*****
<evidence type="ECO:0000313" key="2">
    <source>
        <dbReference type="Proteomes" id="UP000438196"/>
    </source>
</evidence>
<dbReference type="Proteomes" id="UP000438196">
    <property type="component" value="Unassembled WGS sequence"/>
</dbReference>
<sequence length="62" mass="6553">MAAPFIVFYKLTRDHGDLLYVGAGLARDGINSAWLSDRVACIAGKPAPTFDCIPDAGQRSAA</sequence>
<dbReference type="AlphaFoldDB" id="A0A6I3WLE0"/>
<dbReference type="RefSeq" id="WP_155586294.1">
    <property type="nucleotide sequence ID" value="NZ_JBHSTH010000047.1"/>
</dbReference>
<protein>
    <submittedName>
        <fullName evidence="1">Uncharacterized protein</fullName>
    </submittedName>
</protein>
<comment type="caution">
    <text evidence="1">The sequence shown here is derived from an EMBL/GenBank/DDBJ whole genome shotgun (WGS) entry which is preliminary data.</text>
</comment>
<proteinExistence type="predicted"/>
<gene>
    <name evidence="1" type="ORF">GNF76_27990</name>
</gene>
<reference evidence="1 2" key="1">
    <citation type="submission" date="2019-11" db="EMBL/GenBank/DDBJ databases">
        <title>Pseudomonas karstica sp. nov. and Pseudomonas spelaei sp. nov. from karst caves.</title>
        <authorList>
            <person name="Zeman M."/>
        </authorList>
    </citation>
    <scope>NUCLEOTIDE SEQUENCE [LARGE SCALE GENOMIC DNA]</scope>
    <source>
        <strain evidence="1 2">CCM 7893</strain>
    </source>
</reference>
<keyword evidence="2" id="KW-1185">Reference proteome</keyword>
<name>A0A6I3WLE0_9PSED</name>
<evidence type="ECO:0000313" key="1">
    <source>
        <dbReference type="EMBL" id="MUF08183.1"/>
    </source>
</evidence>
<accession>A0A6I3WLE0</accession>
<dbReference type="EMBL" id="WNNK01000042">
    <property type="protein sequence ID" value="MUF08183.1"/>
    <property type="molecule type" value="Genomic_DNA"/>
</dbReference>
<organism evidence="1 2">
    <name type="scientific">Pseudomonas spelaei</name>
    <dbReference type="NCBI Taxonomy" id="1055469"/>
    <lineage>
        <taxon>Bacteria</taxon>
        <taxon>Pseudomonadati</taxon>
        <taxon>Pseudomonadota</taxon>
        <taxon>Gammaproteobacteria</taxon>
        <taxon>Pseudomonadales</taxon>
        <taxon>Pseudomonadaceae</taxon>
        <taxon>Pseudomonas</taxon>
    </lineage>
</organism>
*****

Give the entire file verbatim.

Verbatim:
<evidence type="ECO:0000313" key="2">
    <source>
        <dbReference type="Proteomes" id="UP000438196"/>
    </source>
</evidence>
<dbReference type="Proteomes" id="UP000438196">
    <property type="component" value="Unassembled WGS sequence"/>
</dbReference>
<sequence length="62" mass="6553">MAAPFIVFYKLTRDHGDLLYVGAGLARDGINSAWLSDRVACIAGKPAPTFDCIPDAGQRSAA</sequence>
<dbReference type="AlphaFoldDB" id="A0A6I3WLE0"/>
<dbReference type="RefSeq" id="WP_155586294.1">
    <property type="nucleotide sequence ID" value="NZ_JBHSTH010000047.1"/>
</dbReference>
<protein>
    <submittedName>
        <fullName evidence="1">Uncharacterized protein</fullName>
    </submittedName>
</protein>
<comment type="caution">
    <text evidence="1">The sequence shown here is derived from an EMBL/GenBank/DDBJ whole genome shotgun (WGS) entry which is preliminary data.</text>
</comment>
<proteinExistence type="predicted"/>
<gene>
    <name evidence="1" type="ORF">GNF76_27990</name>
</gene>
<reference evidence="1 2" key="1">
    <citation type="submission" date="2019-11" db="EMBL/GenBank/DDBJ databases">
        <title>Pseudomonas karstica sp. nov. and Pseudomonas spelaei sp. nov. from karst caves.</title>
        <authorList>
            <person name="Zeman M."/>
        </authorList>
    </citation>
    <scope>NUCLEOTIDE SEQUENCE [LARGE SCALE GENOMIC DNA]</scope>
    <source>
        <strain evidence="1 2">CCM 7893</strain>
    </source>
</reference>
<keyword evidence="2" id="KW-1185">Reference proteome</keyword>
<name>A0A6I3WLE0_9PSED</name>
<evidence type="ECO:0000313" key="1">
    <source>
        <dbReference type="EMBL" id="MUF08183.1"/>
    </source>
</evidence>
<accession>A0A6I3WLE0</accession>
<dbReference type="EMBL" id="WNNK01000042">
    <property type="protein sequence ID" value="MUF08183.1"/>
    <property type="molecule type" value="Genomic_DNA"/>
</dbReference>
<organism evidence="1 2">
    <name type="scientific">Pseudomonas spelaei</name>
    <dbReference type="NCBI Taxonomy" id="1055469"/>
    <lineage>
        <taxon>Bacteria</taxon>
        <taxon>Pseudomonadati</taxon>
        <taxon>Pseudomonadota</taxon>
        <taxon>Gammaproteobacteria</taxon>
        <taxon>Pseudomonadales</taxon>
        <taxon>Pseudomonadaceae</taxon>
        <taxon>Pseudomonas</taxon>
    </lineage>
</organism>